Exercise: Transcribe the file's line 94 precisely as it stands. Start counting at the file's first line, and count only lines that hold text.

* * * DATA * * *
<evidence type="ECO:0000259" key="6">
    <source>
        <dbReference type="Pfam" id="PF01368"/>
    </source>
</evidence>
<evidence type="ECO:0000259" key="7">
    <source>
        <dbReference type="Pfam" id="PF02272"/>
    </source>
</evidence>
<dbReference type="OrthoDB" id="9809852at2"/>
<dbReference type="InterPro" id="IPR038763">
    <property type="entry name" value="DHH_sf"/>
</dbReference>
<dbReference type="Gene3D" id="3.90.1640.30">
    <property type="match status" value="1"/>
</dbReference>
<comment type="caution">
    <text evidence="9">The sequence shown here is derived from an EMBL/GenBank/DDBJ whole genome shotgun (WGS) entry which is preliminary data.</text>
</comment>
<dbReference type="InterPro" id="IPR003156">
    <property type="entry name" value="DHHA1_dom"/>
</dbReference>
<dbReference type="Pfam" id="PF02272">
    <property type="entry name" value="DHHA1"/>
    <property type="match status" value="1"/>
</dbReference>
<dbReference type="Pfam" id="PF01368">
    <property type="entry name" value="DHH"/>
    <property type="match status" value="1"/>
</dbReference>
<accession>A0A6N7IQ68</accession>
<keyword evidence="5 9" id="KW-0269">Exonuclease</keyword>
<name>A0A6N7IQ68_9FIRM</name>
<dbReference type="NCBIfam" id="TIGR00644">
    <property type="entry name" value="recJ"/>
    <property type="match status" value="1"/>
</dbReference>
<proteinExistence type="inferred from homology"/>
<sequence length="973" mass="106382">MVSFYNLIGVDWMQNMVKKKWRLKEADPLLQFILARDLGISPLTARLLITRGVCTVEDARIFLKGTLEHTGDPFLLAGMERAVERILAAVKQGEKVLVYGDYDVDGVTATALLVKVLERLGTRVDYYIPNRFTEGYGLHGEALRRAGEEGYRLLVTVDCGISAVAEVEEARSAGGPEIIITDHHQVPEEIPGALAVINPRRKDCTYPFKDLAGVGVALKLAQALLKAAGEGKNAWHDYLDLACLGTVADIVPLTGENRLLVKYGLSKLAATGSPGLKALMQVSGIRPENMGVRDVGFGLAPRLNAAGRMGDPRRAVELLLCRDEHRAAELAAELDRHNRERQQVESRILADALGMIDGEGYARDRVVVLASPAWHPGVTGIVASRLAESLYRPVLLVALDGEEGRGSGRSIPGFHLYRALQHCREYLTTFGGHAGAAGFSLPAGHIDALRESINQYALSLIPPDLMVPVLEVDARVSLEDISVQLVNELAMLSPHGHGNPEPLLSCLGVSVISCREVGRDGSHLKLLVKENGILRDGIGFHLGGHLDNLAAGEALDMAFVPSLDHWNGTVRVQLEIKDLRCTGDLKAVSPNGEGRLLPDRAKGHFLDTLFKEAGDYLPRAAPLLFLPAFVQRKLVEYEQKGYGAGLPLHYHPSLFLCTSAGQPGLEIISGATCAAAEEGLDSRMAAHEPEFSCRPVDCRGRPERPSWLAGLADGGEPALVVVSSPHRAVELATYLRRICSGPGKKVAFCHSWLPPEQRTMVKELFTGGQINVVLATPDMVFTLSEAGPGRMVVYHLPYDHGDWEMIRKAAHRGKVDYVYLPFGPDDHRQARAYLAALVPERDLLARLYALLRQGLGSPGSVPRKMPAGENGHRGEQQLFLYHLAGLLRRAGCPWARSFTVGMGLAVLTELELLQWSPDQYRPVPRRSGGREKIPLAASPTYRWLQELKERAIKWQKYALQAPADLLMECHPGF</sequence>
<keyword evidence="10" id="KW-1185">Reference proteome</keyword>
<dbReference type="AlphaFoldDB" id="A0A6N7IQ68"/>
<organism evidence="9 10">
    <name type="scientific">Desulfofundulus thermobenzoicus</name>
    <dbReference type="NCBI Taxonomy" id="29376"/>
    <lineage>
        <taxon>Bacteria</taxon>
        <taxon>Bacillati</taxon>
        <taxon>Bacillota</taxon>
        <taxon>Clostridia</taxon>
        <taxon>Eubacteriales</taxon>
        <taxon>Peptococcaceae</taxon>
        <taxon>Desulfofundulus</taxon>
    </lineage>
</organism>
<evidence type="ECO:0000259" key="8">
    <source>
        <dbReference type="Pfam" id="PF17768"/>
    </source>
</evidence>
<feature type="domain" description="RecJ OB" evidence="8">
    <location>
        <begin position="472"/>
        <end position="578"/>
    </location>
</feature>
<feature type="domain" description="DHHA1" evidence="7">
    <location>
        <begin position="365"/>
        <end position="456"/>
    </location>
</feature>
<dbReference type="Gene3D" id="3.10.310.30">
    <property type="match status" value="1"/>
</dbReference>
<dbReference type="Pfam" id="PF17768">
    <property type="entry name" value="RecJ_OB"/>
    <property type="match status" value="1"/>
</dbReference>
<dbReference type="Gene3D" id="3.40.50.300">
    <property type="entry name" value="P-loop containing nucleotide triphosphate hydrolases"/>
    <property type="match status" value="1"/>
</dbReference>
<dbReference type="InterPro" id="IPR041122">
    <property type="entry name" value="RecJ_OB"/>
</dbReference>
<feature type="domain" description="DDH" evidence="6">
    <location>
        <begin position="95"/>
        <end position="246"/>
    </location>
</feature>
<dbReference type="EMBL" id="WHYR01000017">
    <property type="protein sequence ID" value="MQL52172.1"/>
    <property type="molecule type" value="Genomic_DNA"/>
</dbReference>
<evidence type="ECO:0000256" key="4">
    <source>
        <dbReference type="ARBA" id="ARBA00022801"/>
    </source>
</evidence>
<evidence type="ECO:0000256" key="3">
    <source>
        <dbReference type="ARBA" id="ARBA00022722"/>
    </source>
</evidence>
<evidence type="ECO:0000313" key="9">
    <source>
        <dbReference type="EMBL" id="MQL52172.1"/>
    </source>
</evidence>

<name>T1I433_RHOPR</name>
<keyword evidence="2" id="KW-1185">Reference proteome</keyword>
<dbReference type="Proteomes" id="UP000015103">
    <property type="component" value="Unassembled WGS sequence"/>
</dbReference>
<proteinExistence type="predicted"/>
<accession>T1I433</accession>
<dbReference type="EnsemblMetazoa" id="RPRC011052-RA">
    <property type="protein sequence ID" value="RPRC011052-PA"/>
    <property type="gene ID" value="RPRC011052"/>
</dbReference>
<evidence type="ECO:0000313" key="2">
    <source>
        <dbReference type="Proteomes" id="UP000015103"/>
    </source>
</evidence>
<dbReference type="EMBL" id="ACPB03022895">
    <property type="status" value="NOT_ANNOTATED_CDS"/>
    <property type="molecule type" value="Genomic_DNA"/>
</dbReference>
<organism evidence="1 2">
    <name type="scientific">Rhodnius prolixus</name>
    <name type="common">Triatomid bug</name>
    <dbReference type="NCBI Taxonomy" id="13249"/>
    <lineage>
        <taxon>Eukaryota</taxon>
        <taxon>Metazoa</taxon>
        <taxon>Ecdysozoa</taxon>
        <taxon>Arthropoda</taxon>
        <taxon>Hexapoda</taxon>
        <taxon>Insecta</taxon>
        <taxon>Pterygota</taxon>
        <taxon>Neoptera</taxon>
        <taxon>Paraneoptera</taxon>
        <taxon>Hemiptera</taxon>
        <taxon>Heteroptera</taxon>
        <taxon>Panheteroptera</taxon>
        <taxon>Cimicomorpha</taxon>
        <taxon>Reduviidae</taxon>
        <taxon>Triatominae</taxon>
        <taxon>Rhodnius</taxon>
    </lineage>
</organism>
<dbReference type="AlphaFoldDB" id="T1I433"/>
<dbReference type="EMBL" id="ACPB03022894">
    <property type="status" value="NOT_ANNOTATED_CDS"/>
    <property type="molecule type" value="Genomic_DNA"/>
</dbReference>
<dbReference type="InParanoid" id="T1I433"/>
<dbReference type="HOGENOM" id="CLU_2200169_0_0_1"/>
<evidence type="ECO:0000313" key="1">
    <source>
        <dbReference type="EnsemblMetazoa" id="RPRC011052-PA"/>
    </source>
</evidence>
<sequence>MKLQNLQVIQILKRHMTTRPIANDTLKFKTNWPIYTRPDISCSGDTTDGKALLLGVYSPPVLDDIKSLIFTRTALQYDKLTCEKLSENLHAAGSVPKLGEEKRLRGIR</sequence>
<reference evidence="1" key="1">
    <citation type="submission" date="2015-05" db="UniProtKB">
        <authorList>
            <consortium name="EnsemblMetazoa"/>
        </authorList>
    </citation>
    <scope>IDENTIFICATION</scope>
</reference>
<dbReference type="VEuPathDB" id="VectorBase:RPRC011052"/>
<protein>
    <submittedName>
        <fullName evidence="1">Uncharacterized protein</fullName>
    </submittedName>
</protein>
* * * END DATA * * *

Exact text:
    <property type="protein sequence ID" value="MQL52172.1"/>